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Thread: Water pressure problems

  1. #1

    Default Water pressure problems

    I hope someone can help solve what I hope is not a major issue. I am on a septic well and my water is treated through a Culligan system which consists of a rustmaster tank, water conditioner tank, oxygenizer tank and salt container.
    The water pressure has always been low, we had culligan serviceman in and he replaced rustmate tank. We had a plumber in he repalced pressure gage now producing 60-80 lbs pressure. Neither of these have improved our water pressure. Plumber says water is having to go through too many tanks thus losing pressure, Culligan says there is blockage between water tank and their system.
    I have an outside tap that bypasses Culligan system and water comes out full force.

    We are not able to turn on second tap in house without significant loss of water flow. In fact second floor has no water if tap running down stairs. Water flow is not bad from when one tap in use however for some strange reason water flow is minimal when utilizing washing machine.
    Thanks for your thoughts.

  2. #2
    In the Trades Bob NH's Avatar
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    You need pressure gauges on both sides of the Culligan system, and ideally, between each element of the Culligan system. Without gauges you have no way to prove what element is causing the problem. I would deal with that before doing anything else.

    The Culligan system probably has inadequate flow capacity or too many pieces that are causing pressure loss. The best fix is probably to add flow capacity (larger tanks) or get rid of some elements if they aren't really needed.

    If you don't own the Culligan system, then you might consider getting rid of it and putting in your own system that is sized for the requirements. There are people on this forum who can help you with that approach.

    After you have identified the factors causing the pressure drop, you can decide whether the problem can be fixed within the system, or if you must do something more drastic.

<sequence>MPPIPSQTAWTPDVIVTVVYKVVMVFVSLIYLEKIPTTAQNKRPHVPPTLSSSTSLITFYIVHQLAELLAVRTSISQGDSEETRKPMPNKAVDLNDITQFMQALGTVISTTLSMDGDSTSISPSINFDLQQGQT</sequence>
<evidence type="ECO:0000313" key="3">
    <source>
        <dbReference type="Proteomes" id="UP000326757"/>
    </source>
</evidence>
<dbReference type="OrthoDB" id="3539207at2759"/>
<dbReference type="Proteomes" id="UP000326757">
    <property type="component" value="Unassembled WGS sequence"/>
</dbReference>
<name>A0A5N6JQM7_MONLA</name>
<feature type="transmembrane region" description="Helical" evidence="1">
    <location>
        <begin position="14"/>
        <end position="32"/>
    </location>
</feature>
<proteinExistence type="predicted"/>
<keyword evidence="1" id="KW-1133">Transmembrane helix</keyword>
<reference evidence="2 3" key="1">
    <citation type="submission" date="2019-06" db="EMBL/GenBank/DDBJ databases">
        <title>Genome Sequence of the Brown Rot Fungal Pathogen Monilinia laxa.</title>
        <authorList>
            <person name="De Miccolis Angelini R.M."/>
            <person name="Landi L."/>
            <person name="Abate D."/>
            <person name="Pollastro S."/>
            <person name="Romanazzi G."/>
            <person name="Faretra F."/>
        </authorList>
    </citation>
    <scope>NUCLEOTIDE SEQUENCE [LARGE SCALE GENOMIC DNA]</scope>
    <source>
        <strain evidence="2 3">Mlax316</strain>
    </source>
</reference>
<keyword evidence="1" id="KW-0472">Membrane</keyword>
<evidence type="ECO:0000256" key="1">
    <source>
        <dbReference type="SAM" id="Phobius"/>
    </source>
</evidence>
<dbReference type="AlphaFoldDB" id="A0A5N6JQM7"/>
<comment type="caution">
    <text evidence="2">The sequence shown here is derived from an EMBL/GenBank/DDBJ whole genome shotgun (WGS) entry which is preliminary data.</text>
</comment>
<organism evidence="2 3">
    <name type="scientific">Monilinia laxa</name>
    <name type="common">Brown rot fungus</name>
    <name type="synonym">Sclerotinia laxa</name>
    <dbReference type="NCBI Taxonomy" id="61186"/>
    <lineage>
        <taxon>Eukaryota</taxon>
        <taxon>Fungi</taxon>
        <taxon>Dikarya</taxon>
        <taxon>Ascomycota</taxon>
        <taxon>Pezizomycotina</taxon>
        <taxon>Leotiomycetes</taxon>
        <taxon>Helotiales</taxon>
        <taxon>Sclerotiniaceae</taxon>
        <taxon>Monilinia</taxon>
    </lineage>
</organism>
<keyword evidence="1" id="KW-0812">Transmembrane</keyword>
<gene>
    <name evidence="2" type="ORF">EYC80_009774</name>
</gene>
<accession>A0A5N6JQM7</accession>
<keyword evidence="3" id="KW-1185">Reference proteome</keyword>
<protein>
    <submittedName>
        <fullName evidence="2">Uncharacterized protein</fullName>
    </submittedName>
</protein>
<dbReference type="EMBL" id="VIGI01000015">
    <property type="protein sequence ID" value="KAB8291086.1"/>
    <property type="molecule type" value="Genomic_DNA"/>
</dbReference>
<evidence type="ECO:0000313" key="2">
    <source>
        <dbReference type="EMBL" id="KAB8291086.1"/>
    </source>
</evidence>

If you require all of the elements in the system, and can't avoid the pressure losses, then you must set up a system that will give you satisfactory performance with that system. That involves applying some engineering to determine what must be done to meet your requirements.

    My solution, after doing everything possible to reduce the pressure loss in the Culligan system, would be to put the pressure tank AFTER the treatment system. (That suggestion will cause a small explosion on this forum, but it WILL work.)

    You are apparently operating as high as 80 psi now. Here is a system that will work, but before selecting components I would want to know the make/model/capacity/pressure of the pump. An oversize pump will make the problem more difficult.

    Install the equipment in the following order:

    Pump --> Cycle Stop Valve set at 80 psi --> Relief Valve and alarm pressure switch --> Culligan system --> Pressure tank with switch set at desired operating range

    The pump will operate based on the pressure switch settings at the tank. The pump will deliver water to the CSV which will regulate the pressure but will allow about 1 GPM to finish filling the tank if the pressure on the inlet side of the Culligan system reaches 80 psi.

    The tank will deliver water to your household without the pressure losses in the Culligan system, as long as you have enough storage. Therefore, I would install at least an 80 gallon tank (or multiple tanks with total capacity of at least 80 gallons). Sustained flow will still be limited to the capacity of the Culligan system.

    The alarm pressure switch will alarm and the relief valve will discharge to waste if the pressure exceeds its setting, perhaps 90 psi. You can set up a relay system to shut down the pump when the alarm switch actuates. You should have at least 100 psi capability of all of the vessels in the system, from the Culligan system to the pressure tank.

    You will need gauges on the system to determine where there are problems if the Culligan system gets plugged, and you will have to inspect the system when it is running to determine if there are problems.